The change, which was announced to employees on Friday and came into effect at 6am this morning, will see 22 members of staff leave the iconic Radio House in Thornaby to move to Metro Radio in Newcastle city centre.
A further four have entered a period of consultation, although Bauer claims it is looking to place them within the company.
TFM will retain its name and two reporters will continue to work on Teesside, but listeners have taken to Facebook to bemoan the loss of the more localised radio output on Teesside. An online petition is also attracting support.
And local politicians have called on Ofcom to investigate the closure and to explain why it did not try to prevent Bauer’s move.
Yorkshire MEP Timothy Kirkhope, leader of the Conservatives in the European Parliament, said the independent radio licence for the Tees Valley should now be re-advertised.
He said: “This is a worrying pattern which is developing around the country in which local and regional stations are being merged and amalgamated and I feel quite strongly about it.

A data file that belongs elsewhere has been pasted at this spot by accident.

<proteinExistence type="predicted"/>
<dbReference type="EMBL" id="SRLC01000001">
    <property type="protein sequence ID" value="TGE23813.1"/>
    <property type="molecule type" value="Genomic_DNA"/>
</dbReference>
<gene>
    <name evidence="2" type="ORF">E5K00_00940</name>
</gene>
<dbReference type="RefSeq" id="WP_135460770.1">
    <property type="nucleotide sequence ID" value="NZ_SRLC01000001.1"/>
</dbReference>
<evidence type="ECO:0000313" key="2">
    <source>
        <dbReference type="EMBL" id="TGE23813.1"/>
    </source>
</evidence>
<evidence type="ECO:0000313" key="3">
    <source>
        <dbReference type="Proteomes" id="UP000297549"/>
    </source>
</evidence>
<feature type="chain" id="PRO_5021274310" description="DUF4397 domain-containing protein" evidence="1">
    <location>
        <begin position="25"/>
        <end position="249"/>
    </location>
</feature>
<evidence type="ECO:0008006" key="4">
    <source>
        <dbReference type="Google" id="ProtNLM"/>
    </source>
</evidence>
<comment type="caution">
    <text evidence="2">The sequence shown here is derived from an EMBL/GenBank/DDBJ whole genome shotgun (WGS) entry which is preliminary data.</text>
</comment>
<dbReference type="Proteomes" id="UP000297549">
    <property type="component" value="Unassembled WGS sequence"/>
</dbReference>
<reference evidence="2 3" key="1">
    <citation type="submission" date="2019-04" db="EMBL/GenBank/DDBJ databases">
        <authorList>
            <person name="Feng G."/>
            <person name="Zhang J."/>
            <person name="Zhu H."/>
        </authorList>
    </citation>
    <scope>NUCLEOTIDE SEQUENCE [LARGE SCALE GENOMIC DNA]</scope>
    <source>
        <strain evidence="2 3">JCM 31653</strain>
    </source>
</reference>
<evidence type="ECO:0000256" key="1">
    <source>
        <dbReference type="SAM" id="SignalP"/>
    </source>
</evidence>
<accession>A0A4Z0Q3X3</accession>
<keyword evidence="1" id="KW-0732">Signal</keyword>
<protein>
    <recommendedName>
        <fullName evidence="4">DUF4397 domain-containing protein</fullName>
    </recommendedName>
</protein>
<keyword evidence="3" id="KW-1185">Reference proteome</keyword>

“The local input is disappearing. I think that Ofcom really should have looked into the TFM case and thought about re-advertising the licence.”
Stockton South MP James Wharton added: “I am not sure Ofcom realise that the North East is such a diverse place. This decision, made in Germany, could have been rubber stamped in London with no input from people who understand the area.”
Bauer said the decision was “based on extensive research and insight carried out in the last six months” and that listeners would now benefit from the addition of ‘eye in the sky’ traffic and travel reporting from helicopter pilot Marky Mark.
Cath Ellington, Bauer Media’s regional MD North-east, said: “TFM will be even better resourced while at the same time retain its local connections and appeal to listeners and advertisers.
“TFM is a much-loved radio station on Teesside and we are confident this move means it will benefit from even greater creativity, improved content and allow the station to further grow its audience share. We want to say thank you to all TFM staff who have worked hard for the station in recent years.”
Bauer added that advertisers will still be able to buy TFM and Metro Radio separately and TFM will still be putting on local events and maintaining all local partnerships.
As a result of the changes, popular presenters Wayne Allen and Amy McConnell will no longer present the breakfast show, replaced by Steve and Karen, existing breakfast show hosts at Newcastle’s Metro.
Other programmes already broadcast from Metro in Newcastle will replace the Tees output, although the stations did already share off-peak programming.